This paper reports the case of Richard-III,1 a near-terminal example of lemmatic dissolution, who was bundled off to our laboratory after persistent relapses into prattling in German, Portuguese and French, besides sporadic utterances in English. He was gently persuaded to submit to the Streep Test (Streep 1982), which is routinely administered as illustrated below. The figures represent a sample of screens presented to the subject, randomised in all possible lemmatic permutations.

Ceci n’est pas allemand
This is not cheese

And, probing the afflicted multibrain even deeper:

Isto é português
Das ist Milch

Results showed that Richard took inanely large amounts of time to work out a) what the stimuli were meant to mean, b) what he was supposed to say or do about them, and c) what the heck the whole thing was about [sic, or perhaps more to the point, sick].

Experimental behaviour such as his is unsettling in that it conclusively proves the complete lack of control that multilinguals exert over their lemmata: they simply don’t know which lemma should be shelved in which part of their cortex. In stark contrast (p<0.0000001), healthy controls2 had no problem solving the same simple True/False task, when presented with the following equivalent stimuli:

This is English
This is cheese

Decisive evidence of acute multilemmia further emerged when, after attempting tasks A and B for a mere 30 minutes at a mild average rate of one screen per second, Richard was either unable or simply refused (we have no way to tell) to complete task C. He cantered out of the lab in tears, arms flailing and hollering: “One language! One language! My multilingualism for one language!”3

Conclusion and further research

Let me finish on an optimistic note. Desperately serious cases of multilemmia like Richard’s nevertheless bode some hope of recovery, given time, resources and adequate therapy. Richard’s awareness of his ailment, which finally surfaced in mid-experiment, is certainly encouraging, as is his spontaneously expressed desire to be guided back to the normality fold. He is now in rehab under strict English-only surveillance.

If I may be allowed to round off this report with a less academic turn of phrase, there is firmly, and despite all appearances, one language at the end of the tunnel.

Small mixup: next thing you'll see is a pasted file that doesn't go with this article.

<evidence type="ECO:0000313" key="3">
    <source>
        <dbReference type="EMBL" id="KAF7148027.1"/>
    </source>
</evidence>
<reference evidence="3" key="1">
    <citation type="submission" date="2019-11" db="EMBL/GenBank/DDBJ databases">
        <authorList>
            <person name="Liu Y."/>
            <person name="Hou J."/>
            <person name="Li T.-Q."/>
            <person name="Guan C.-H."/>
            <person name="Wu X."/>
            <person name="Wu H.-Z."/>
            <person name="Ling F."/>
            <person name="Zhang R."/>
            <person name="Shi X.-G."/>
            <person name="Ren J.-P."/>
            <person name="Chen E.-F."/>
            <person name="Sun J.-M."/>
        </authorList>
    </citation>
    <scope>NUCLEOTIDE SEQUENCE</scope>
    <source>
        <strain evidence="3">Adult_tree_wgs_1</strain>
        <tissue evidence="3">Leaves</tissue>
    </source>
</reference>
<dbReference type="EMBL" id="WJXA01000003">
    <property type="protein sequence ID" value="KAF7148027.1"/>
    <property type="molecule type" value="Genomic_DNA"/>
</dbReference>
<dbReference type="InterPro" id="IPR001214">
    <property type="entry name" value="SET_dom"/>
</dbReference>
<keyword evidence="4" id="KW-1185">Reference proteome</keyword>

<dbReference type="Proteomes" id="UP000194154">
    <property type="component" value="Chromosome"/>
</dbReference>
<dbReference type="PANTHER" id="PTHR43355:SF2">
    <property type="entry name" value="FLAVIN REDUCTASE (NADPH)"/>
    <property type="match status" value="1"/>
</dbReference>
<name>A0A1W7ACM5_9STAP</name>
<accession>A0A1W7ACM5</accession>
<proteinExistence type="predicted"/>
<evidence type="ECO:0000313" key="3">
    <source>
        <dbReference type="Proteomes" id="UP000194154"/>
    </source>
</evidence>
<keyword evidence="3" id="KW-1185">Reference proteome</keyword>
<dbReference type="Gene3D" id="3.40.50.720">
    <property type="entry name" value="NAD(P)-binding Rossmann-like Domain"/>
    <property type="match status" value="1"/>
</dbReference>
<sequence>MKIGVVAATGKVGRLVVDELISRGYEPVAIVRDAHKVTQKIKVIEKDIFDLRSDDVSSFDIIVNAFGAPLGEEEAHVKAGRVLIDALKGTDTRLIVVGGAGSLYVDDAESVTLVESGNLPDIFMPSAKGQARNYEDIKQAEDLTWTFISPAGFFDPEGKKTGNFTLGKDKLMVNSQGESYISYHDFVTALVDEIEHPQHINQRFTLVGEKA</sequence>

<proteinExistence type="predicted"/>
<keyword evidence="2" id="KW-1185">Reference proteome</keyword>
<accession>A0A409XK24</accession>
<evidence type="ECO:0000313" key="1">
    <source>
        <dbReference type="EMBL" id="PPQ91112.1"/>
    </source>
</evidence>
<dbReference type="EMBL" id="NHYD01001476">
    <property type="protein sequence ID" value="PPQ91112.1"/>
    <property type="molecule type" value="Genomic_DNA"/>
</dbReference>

Calvin, N. (2007). The monochromatic cockade: a badge of decent language use. Paper presented to the XII Congress of SLP (Sole Language Practitioners), Port Moresby.

Cruz-Ferreira, M. (1912). On linguistic supernumeraries. In Occasional Musings, vol. XCVIII (7th edition). Marrakesh: Tongue & Sons, pp. 12852-12991.

Smith, R., Y. Chan, W. Chen, W. Chen, Y. Chan, R. Smith and W. Chen (2004), Imag(in)ing the brain, Working Papers in Brain Imaging (Series B) 28: R17-R19, University of Estoril.

Streep, M. (1982). Why I can speak English with funny accents but would never dream of speaking funny languages with an English accent, Phoneticum E Pluribus Unum 36: 743-758.

Thomas, M.C. (2002). In ‘Letters’, Scientific American, December: 8.

1 Roman digits following a subject’s first name are standard code in this experimental paradigm, indicating the number of languages that the subject claims to master beyond the normal threshold, one (preferably English).

2 Controls are obviously speakers of one single language (preferably English). The word ‘monolemmia’ doesn’t exist because we don’t need words for what is obvious. There are no words either for ‘human being with two nostrils’ or for ‘teabag containing tea’, for example.

3 Our subject’s cri du cœur (this is not French, by the way) has often been grossly plagiarised and backdated.

Center Embedding—the Pivotal Role of Military History—Hippolytus Drome, PhD, OBE
Cartoon Theories of Linguistics—Part 12—Syllables—Phineas Q. Phlogiston, Ph.D.
SpecGram Vol CLIV, No 4 Contents